PROPOSALS to honour international soldiers killed during the First World War have been sent to South West Wiltshire MP Andrew Murrison.

The idea, which could see the names of those who died projected in cities across the world, was suggested as part of the country’s Great War centennial commemorations in 2014.

The scheme, backed by the Canadian Government, was suggested to Mr Murrison, who is Prime Minister David Cameron’s special aid for the centenary events.

He said: “This is a Canadian-backed project, which was trialled in 2008 when the names of First World War dead were projected in Trafalgar Square, on to Canada House, which the Queen attended.

“The idea now is that it is done all around the world, featuring names of soldiers from the countries involved in the war.”

If introduced, each home serviceman or woman’s name would be displayed individually for several minutes, with those of overseas combatants shown for about 25 seconds.

The families of the war dead would also be able to visit a website to find out when the name of their relative would be on display.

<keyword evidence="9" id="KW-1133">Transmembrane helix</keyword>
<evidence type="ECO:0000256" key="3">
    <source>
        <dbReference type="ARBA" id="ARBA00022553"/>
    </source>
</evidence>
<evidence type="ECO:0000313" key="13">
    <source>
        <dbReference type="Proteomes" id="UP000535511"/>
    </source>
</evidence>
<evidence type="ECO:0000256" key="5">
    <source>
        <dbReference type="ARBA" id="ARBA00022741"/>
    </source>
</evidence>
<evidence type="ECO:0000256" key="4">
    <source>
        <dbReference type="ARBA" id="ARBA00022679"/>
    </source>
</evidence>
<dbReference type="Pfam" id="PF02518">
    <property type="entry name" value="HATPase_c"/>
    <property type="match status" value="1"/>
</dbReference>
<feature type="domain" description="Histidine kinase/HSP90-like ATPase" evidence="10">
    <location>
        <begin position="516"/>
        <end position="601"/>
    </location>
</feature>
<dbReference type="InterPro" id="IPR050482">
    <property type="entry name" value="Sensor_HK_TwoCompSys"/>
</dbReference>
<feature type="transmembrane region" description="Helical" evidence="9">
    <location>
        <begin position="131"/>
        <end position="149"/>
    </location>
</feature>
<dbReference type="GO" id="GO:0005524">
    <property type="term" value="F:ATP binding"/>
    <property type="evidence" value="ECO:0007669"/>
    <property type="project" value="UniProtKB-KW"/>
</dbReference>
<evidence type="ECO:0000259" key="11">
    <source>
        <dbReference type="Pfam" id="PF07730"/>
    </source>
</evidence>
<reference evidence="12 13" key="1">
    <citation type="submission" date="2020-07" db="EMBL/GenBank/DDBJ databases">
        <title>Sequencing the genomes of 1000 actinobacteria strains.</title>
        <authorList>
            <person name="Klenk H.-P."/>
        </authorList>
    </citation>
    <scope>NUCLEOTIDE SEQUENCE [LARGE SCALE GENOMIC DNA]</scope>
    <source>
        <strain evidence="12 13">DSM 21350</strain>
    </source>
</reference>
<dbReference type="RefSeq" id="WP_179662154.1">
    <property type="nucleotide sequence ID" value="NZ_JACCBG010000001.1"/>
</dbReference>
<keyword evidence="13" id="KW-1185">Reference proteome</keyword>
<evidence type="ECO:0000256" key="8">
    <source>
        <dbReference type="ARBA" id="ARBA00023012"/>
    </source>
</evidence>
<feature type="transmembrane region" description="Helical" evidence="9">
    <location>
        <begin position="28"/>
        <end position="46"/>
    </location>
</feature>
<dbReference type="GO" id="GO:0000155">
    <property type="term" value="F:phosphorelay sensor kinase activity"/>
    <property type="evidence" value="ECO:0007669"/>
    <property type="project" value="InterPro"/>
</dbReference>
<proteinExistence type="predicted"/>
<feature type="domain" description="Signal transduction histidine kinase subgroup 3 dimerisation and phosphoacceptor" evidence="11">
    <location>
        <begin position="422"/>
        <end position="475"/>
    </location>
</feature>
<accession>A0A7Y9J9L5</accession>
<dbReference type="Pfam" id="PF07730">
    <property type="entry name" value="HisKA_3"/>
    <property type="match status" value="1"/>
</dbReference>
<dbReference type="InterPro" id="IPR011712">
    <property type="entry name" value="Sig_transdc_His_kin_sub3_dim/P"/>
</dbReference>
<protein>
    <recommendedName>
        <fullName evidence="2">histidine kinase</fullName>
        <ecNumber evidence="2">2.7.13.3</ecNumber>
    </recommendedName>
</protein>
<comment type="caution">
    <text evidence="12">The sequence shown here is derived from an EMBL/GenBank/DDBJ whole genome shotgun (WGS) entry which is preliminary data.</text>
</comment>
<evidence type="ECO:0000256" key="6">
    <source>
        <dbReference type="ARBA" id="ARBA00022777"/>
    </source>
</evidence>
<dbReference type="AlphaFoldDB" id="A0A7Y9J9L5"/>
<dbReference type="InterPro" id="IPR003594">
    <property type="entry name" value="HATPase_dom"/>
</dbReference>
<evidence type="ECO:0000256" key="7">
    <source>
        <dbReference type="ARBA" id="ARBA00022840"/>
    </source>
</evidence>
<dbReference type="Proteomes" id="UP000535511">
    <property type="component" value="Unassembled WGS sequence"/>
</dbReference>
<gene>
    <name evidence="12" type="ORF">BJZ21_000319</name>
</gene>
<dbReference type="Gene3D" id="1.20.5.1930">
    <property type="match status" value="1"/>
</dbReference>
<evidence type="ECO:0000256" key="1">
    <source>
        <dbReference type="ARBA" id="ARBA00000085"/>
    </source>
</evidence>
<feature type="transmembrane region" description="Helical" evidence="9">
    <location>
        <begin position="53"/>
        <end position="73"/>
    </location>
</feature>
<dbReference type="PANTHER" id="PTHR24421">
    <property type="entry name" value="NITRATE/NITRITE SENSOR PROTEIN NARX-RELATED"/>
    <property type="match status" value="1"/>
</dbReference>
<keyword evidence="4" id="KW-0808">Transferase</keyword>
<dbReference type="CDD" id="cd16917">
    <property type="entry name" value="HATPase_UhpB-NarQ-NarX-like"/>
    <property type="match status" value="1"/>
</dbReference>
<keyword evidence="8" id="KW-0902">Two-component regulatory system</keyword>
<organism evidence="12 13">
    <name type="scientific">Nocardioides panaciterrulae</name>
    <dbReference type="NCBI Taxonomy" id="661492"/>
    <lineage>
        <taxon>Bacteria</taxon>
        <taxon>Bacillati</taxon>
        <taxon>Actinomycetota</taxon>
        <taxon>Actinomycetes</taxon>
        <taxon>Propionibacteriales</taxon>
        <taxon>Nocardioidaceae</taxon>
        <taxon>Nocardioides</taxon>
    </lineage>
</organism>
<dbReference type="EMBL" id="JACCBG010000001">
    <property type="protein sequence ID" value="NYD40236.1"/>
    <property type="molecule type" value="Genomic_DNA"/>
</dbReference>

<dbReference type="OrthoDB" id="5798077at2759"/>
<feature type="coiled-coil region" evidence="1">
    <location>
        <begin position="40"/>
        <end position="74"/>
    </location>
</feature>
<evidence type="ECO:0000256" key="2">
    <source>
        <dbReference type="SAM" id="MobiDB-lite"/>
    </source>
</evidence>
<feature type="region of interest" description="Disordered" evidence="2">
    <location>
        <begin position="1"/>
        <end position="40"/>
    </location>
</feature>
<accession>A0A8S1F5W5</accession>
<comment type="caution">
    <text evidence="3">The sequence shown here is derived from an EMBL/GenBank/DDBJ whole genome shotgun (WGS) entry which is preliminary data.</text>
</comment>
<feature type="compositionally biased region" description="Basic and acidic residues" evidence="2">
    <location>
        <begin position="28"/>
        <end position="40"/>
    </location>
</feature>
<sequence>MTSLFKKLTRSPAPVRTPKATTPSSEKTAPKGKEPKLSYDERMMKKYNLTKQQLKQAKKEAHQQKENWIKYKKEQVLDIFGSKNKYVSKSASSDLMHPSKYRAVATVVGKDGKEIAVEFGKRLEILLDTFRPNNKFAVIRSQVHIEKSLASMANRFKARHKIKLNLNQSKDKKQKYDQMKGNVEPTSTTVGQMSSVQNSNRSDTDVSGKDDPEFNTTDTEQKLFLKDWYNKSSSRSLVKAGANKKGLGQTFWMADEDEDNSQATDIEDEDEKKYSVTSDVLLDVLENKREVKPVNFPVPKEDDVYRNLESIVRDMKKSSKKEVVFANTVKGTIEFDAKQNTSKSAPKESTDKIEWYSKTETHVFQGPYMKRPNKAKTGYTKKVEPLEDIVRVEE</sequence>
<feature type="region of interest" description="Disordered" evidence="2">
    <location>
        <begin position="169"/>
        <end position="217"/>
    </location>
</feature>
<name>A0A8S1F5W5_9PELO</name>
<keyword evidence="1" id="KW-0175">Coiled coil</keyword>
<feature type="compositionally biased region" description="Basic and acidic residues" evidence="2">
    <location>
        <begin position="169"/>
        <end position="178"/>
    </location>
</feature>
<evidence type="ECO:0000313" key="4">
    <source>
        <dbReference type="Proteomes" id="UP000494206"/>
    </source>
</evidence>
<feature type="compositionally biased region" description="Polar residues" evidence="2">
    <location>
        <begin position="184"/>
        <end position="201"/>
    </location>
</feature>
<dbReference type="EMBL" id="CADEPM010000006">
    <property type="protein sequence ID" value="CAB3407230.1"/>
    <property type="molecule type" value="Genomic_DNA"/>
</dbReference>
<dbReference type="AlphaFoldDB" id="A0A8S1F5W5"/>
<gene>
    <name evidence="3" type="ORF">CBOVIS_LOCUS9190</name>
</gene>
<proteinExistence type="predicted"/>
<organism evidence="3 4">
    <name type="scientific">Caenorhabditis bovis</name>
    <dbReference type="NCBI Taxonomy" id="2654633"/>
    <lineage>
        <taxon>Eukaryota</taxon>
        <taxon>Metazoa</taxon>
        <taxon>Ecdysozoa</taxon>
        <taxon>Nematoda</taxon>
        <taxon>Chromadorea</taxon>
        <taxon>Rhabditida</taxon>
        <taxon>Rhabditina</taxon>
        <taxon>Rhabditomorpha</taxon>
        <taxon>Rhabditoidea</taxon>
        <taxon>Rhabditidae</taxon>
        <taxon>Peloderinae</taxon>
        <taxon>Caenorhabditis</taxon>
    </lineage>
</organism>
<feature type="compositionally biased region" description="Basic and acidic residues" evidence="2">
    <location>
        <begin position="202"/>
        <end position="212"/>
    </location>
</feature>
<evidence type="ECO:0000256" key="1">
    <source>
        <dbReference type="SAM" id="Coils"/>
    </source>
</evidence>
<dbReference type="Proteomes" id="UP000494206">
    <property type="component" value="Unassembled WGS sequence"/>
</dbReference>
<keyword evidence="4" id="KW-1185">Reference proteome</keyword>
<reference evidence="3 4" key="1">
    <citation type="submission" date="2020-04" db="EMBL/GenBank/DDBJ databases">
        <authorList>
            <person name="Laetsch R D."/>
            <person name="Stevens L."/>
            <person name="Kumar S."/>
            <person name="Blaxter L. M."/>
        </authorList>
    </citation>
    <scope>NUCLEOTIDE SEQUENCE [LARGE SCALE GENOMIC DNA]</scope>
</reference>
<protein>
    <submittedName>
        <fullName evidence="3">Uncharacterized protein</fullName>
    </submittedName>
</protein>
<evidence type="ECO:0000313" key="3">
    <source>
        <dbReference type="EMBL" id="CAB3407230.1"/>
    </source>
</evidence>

Mr Murrison said the idea needed to be judged on its merits and to stage it in this country would need outside funding, as the Government had already made plans for the commemorations.

He said: “The idea would certainly require a UK partner. I’ve also seen suggestions that it could by displayed at the Cenotaph, which I wouldn’t support.

“If it were to be done, we’d need to find somewhere that is a sensitive and proper location.”

The idea of also having names of German soldiers displayed has been considered controversial, but Steeple Ashton First World War expert Steve Williams said he would back such a move.

He said: “They were all young men. They didn’t start the war, they just wanted to represent their countries and paid the price.

“This event should be used to reconcile and to consider all the brave people who died in similar circumstances across the world.”